July 1985

Improved Results With Diabetic Below-Knee Amputations

Author Affiliations

From the Departments of Surgery, Harvard Medical School and New England Deaconess Hospital, Boston (Drs Fearon, Campbell, Hoar, Gibbons, Rowbotham, and Wheelock), and the Department of Surgery, Massachusetts General Hospital, Boston (Dr Wheelock).

Arch Surg. 1985;120(7):777-780. doi:10.1001/archsurg.1985.01390310015002

• This study of 100 consecutive below-knee amputations in 98 diabetic patients was undertaken to review our results and to compare them with a similar report of 20 years ago. Ninetythree limbs were ischemic, and 79% of the patients had significant infection. This finding was similar to that in our previous study group. Twenty-one percent of the patients had previous arterial reconstruction, 11% had had a toe or metatarsal amputation, and 17% required a guillotine (open) amputation to control sepsis. The below- to above-knee amputation ratio was 2.3/1. The selection of level was made on clinical grounds. None of the 100 amputations required revision to above-knee amputation. The mortality rate was 3% and the wound compllcation rate was 18%. Eighty-three percent of the patients were ambulatory at the time of discharge, which occurred at an average of 35 days. There has been a significant improvement in the number of successful below-knee amputations performed since our previous study. We attribute these results to aggressive surgical control of infection and to close follow-up with early recognition and treatment of healing problems.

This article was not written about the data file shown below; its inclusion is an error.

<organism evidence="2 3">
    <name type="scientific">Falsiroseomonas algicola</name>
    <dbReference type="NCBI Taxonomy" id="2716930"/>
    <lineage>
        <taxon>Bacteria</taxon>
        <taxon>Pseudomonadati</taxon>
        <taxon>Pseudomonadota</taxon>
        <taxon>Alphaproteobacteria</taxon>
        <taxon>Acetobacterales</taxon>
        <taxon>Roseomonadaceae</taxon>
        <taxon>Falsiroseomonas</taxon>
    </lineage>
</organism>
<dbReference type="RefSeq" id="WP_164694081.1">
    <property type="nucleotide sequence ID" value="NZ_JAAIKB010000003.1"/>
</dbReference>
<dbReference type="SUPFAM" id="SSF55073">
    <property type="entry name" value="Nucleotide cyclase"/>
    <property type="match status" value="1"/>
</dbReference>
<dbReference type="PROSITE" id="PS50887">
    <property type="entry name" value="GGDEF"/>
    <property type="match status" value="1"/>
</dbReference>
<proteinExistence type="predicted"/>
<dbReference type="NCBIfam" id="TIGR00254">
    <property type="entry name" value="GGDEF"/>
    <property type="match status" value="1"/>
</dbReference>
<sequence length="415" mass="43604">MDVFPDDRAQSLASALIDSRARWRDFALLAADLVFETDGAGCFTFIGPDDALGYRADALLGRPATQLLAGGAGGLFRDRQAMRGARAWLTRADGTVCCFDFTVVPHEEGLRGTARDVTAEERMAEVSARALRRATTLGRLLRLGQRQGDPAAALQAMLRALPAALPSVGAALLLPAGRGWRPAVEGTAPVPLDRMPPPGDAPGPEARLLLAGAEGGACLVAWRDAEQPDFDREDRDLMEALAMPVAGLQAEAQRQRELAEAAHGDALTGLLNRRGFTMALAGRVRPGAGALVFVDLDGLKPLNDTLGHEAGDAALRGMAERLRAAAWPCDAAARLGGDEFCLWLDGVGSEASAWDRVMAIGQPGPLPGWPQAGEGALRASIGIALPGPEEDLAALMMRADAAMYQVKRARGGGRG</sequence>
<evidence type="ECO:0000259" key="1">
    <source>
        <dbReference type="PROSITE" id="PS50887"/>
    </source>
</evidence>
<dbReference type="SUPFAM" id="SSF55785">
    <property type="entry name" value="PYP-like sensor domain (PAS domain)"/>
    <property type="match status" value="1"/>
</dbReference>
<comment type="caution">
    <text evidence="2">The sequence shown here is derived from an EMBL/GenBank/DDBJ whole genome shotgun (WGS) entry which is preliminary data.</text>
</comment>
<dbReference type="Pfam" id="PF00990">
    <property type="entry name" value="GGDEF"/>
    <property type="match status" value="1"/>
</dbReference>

(Arch Surg 1985;120:777-780)